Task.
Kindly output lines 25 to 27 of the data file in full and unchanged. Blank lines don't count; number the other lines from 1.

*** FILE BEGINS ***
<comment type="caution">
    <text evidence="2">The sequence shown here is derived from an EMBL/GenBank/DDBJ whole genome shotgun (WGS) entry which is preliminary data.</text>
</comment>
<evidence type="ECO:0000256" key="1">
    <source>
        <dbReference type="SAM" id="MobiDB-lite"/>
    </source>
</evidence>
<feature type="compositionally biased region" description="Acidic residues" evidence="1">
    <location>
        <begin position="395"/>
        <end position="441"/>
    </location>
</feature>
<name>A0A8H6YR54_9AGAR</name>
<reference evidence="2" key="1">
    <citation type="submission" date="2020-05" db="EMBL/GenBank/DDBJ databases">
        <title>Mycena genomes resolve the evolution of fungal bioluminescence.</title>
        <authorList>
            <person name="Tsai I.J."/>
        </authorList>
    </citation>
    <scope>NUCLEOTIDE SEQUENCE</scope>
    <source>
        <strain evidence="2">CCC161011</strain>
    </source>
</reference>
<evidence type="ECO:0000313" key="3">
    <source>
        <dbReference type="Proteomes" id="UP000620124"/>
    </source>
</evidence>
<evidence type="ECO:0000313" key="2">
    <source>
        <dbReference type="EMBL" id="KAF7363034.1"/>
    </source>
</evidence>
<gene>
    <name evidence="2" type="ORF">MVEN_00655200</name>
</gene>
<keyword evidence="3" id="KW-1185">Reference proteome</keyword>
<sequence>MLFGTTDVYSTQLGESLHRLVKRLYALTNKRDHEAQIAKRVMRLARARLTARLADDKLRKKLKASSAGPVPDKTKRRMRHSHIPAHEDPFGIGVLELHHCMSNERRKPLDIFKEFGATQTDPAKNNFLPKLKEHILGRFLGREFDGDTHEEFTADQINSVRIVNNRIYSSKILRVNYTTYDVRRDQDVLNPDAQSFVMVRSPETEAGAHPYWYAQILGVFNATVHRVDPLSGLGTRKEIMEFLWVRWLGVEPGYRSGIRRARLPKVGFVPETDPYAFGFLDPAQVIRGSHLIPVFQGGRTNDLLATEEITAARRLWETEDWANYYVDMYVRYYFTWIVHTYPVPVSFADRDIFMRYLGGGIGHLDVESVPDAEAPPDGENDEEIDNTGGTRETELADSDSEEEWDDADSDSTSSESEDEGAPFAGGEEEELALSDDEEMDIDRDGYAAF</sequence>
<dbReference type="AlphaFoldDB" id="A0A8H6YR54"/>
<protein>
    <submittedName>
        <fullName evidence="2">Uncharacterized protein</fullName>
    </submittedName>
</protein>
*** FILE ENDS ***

        <strain evidence="2">CCC161011</strain>
    </source>
</reference>